Over the summer, I got to work with the lovely Nicole and Ben to create the branding and website for their new restaurant The Salted Slate. And I am so pleased with how it turned out.
If you are ever in Providence, RI, you must pay them a visit. It's such a cozy and welcoming space. Aaand so much delicious over there! I basically drooled through the whole project.
Thank you to the talented Sage Brousseau for the photos!
Our dog is dying.
Two and a half weeks ago we found out Luna has advanced lymphoma, and it's come on fast and strong. Due to her age (we're pretty sure she's at least 10,) and various other factors, we're foregoing chemo and radiation, and instead treating her symptoms with prednisone.
Anyways, I've decided to start taking a photo a day to celebrate her last days with us: "____ Days of Luna." No promises, but hopefully they won't all be of her lazing around. Even though yes, that's pretty much her jam. You can follow along on Instagram here #DaysOfLuna.
Dark humor alert: My husband and I used to jokingly play "Dead dog?/Asleep dog?" when we'd come home to Luna, sprawled out in the sun, in a blissful--and yes, very still-- sleep. Good times. The lady can nap like no other.
Shockingly, when your dog has advanced cancer and still loves to lounge about, the game is really not so fun.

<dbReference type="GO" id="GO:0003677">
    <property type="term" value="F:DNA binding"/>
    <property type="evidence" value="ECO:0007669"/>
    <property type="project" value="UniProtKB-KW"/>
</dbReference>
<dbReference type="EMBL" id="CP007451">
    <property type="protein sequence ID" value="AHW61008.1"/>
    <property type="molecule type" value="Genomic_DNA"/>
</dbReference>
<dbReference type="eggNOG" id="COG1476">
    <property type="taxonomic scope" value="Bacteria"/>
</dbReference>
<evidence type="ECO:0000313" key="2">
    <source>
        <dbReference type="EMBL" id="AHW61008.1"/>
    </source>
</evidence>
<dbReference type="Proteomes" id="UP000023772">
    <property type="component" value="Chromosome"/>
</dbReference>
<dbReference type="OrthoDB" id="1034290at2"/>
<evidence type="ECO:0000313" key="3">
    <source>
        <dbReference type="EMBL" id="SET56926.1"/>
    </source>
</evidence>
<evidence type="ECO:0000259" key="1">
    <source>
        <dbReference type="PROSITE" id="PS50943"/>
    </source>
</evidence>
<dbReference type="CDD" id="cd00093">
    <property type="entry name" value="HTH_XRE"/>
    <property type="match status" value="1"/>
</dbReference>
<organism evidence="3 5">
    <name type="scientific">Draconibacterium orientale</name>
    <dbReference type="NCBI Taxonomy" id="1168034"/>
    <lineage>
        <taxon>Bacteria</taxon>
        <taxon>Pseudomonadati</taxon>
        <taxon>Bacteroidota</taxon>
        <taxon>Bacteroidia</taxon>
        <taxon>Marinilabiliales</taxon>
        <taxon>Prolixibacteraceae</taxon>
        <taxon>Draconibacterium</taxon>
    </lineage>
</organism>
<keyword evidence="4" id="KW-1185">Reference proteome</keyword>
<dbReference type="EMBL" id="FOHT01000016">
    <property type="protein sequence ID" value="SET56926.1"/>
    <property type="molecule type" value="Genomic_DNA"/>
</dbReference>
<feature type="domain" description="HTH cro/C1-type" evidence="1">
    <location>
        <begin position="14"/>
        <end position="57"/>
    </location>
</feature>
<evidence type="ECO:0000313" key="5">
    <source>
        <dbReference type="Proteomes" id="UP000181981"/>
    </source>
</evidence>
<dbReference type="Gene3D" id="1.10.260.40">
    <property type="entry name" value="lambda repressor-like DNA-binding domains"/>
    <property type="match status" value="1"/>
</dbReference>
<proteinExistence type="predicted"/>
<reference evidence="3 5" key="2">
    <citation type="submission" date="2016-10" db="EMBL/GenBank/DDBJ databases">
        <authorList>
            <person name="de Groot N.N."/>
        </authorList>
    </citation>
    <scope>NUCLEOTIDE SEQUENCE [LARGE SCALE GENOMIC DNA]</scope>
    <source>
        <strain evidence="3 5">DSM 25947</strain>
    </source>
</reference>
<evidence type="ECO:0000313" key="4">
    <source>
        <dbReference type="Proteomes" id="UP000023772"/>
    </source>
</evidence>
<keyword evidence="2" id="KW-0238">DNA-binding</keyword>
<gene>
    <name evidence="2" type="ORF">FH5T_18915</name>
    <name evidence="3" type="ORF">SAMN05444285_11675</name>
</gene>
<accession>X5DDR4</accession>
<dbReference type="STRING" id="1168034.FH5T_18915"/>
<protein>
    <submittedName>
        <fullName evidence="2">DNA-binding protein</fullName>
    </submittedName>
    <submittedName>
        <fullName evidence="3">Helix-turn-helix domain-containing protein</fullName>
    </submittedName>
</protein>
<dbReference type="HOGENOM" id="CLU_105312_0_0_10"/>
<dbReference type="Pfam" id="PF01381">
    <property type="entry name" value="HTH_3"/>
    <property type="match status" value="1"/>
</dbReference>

But its the first thought I have when I look outside and see a puddle of fur in the grass.
Photos taken during her first week with us in 2010.
I recently revamped my Society6 shop with new photographic patterns and perfect timing because they're having a sale right now! (Unfortunately, it excludes frame prints, rugs and canvases. Just FYI.)
This work is a whole new world for me-- one that's been really fun to explore. They're available as prints and cards, but also a variety of other products-- including shower curtains and duvet covers!
Free shipping and $5 off, until midnight Pacific Time November 9th, with this link right here.
Have you ever been to the planetarium at the Natural History Museum in New York? The museum is probably my favorite museum ever, and obviously the planetarium is cool (A. its a planetarium and B. this guy runs it,) but did you know the whole display design outside of the planetarium, as you're walking up, isn't just pretty hanging sculptures of planets? Its really an exhibit that attempts to explain how large the universe is. (So next time you're there, resist the urge to run up the ramp and leave some time to go through the whole thing.) And it does a great job of it. But still, its just so hard to understand. To grasp. Don't you think?
I came across this series of illustrations (one above,) on some cheesy website that does a great job of it as well. So click away if you need some perspective. Or to just join me in nerding out about space stuff.
http://youtu.be/zD2NtzEPBcA This short film, (which is actually an advertisement for a telecommunications company,) of two women flying for the first time is wonderful. Don't you want to be friends with them? Someone get them their own reality show asap!